Two Unforgettable Open Air Museums in Japan
Reputed for its burgeoning artistic scene and its contemporary contributions making waves across the globe, Japan is home to a number of museums, each specialised in a particular domain. Some of these have a particular talent for blending natural and artificial beauty; these open air museums with their unique architecture are able to render the experience of viewing art even more enjoyable. We pick two worth visiting right away!
POLA Museum of Art in Hakone, a must-see in Kanagawa prefecture
Open to the public since September 2002 and located in the heart of the Fuji-Hakone-Izu national park, this open air museum operates a lyrical interaction between art and nature. The institution is home to the collections of the Pola Foundation, an international cosmetics and property group which seeks to promote art and culture in Japan.
While the views from the Pola Museum are impressive enough in their own right, the construction has been intelligently developed in order to create a space that is in total harmony with nature, respecting the environment as much as possible. Constructed underground, the building doesn’t interfere with the wild landscape thanks to its numerous bay windows, illuminated by the magical light of the forest.
Inside the museum there are a number of works by the European masters, alongside Japanese and oriental works. Works come to life through the light that dances between artwork and architecture. From Renoir to Picasso and Monet, the Pola museum comprises thousands of works, 9500 to be precise, with around 400 coming from Europe.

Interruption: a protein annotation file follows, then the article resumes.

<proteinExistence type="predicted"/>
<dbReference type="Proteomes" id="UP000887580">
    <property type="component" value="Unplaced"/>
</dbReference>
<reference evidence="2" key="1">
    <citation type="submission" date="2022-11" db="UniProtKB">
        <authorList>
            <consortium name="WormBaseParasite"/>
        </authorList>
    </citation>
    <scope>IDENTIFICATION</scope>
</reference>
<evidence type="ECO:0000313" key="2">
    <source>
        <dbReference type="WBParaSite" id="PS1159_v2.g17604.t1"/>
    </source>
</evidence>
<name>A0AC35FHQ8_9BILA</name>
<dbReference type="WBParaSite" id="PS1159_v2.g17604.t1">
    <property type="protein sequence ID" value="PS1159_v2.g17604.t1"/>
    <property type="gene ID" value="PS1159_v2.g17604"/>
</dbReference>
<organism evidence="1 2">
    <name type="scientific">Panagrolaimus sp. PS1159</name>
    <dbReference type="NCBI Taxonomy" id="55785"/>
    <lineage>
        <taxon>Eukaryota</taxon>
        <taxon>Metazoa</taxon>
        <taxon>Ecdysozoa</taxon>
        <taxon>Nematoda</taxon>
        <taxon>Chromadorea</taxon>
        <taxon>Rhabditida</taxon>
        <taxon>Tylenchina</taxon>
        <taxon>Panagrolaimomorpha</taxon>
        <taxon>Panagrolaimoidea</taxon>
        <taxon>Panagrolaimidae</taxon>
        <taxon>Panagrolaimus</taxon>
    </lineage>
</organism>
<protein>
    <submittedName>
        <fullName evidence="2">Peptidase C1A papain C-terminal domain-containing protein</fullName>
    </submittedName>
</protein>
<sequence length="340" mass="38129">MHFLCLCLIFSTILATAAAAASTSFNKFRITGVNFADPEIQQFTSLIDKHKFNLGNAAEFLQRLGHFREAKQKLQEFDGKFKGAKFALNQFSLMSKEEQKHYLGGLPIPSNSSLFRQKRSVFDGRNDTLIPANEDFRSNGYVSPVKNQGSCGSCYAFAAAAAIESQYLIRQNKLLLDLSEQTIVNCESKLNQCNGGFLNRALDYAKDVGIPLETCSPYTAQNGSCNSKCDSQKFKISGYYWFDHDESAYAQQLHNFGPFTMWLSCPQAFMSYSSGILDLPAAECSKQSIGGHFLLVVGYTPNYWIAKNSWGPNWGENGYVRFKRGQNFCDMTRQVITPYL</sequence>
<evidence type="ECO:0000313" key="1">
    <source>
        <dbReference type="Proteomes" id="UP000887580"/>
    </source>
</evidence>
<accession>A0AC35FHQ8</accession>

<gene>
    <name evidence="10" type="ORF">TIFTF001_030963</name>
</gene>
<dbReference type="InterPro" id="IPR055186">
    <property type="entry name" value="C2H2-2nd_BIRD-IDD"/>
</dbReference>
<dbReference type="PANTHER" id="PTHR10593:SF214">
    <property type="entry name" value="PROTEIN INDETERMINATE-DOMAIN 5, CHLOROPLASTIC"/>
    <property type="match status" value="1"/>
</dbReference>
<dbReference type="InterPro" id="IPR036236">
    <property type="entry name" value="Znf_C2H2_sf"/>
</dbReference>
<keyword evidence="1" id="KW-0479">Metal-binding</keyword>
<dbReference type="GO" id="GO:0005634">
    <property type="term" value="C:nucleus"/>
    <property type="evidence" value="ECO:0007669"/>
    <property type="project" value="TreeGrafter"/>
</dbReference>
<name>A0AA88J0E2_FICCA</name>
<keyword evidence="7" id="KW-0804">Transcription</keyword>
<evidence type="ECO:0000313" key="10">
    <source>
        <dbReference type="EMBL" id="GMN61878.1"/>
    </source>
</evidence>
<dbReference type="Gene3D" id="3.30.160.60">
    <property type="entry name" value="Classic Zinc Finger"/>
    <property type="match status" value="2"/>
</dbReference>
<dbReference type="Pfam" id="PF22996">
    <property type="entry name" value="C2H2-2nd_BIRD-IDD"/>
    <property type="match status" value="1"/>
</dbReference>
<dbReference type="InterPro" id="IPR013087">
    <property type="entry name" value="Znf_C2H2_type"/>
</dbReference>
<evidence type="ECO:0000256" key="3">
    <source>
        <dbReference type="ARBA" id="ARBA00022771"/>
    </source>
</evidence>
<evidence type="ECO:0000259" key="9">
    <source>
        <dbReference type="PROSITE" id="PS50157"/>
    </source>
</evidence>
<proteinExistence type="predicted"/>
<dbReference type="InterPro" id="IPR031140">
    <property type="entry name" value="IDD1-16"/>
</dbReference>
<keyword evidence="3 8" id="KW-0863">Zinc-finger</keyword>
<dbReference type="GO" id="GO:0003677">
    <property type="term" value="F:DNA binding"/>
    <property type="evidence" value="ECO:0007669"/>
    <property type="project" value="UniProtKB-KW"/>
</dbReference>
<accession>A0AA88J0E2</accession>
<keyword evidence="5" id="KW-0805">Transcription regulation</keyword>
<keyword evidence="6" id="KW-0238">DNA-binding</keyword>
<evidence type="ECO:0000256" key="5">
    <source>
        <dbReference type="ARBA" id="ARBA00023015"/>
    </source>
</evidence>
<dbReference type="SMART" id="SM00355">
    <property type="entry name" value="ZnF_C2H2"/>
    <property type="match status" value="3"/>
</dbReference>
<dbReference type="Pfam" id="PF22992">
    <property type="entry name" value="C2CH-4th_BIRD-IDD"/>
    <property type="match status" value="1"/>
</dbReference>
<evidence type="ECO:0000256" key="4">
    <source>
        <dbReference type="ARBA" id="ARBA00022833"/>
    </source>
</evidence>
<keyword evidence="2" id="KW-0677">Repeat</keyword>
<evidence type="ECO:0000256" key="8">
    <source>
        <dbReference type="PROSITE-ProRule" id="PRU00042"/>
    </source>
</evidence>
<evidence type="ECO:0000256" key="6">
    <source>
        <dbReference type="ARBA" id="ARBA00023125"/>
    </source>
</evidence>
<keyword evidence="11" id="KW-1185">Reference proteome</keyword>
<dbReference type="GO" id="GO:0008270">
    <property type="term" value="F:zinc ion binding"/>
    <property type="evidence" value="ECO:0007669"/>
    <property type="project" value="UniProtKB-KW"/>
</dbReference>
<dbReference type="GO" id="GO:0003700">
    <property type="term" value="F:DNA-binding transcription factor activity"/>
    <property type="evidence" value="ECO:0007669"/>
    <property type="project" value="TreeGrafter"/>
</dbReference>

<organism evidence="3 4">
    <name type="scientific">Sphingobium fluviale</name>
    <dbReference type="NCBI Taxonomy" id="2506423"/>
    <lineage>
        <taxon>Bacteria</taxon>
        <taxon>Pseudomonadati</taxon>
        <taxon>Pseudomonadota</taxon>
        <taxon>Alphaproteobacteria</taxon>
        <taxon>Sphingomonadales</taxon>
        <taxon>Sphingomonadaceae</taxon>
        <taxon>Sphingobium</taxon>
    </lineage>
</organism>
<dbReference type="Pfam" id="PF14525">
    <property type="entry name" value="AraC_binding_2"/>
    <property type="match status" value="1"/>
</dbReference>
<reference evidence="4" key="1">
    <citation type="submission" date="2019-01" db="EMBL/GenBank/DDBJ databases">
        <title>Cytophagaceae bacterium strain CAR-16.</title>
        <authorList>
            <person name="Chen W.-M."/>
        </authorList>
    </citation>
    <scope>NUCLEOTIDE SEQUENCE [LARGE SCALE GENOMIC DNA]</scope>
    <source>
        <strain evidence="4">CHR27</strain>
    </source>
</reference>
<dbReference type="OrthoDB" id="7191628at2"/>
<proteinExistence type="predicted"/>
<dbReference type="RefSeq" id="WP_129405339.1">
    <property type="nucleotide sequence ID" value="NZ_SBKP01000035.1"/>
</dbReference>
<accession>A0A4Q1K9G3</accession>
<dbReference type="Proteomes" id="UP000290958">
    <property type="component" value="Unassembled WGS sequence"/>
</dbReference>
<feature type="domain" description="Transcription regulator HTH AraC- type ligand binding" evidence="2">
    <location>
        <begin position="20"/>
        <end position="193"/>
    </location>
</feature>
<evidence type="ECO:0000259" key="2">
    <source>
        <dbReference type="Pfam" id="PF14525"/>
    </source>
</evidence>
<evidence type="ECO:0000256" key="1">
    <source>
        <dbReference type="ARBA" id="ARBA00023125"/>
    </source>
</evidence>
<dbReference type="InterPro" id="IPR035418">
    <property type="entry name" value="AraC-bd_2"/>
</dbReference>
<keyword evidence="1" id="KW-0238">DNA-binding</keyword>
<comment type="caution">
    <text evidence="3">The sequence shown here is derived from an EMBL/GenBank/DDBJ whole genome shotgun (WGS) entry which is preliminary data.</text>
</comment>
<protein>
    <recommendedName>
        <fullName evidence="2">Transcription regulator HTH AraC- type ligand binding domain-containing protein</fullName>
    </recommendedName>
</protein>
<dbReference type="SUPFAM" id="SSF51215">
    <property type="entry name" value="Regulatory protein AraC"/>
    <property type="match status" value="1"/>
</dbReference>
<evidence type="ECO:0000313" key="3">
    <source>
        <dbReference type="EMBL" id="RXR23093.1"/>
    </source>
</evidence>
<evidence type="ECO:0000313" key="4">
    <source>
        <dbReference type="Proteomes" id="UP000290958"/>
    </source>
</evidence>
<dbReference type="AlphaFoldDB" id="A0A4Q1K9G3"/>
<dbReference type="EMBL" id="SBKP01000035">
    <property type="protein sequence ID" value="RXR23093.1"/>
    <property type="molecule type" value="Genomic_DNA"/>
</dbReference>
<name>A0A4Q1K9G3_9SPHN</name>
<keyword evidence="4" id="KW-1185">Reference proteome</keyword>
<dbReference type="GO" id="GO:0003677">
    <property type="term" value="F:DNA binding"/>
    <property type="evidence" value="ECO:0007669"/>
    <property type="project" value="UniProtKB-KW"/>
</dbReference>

The most charming part of the Pola museum is undeniably its garden brimming with sculptures. The institution offers a 40 minute walk through a 670m path, constructed to in order to navigate between the works, accompanied by birdsong and the calls of wild animals.
More information via the museum website.
Step back in time with the Edo Architecture Museum Tokyo
You’ll find the Edo Architecture Museum at the heart of the Koganei park, around 30 minutes outside of the centre of Tokyo. Open since 1993, the space is divided into three zones and reproduces various urban landscapes from different epochs. From the 17th century (Edo period) to the 20th century (Showa), this cultural space is home to a number of original and reconstructed buildings, offering viewers a fascinating insight into Japan’s history and its cultural heritage.
Among the 30 buildings you will find former tea houses, public baths and private residences. This immersive structure allows viewers to compare various architectural styles over time. Numerous events are organised by the museum, including the Sakura Festival, where visitors can participate in tea tasting among hundreds of flowering cherry trees.
More information here.
The Four Leaves Villa, The House That Mirrors Nature
Located in the heart of the Karuizawa forest in Japan, the Four Leaves Villa, designed by architecture studio Kias, blends into the landscape.
Pinku Eiga, the World of Erotic and Engaged Japanese Cinema
Pinku eiga (pink films), is a film genre that combines eroticism and violence and implicitly dissects the idiosyncrasies of Japanese society.
The Foundation Connecting Us to the Origins of Humankind
The Enoura observatory built by the architect Hiroshi Sugimoto was conceived of to highlight the unique light of the equinoxes and the solstices.
Hiroshi Nagai's Sun-Drenched Pop Paintings Pay Homage to California
Hiroshi Nagai, Japan's answer to David Hockney, has the gift of transporting viewers to the west coast of America as it was in the 1950s.
Zoetrope, the Temple of Japanese Bourbon
The only independent bar in the megalopolis which is dedicated purely to Japanese whisky, without a single drop of Scottish or other European varieties.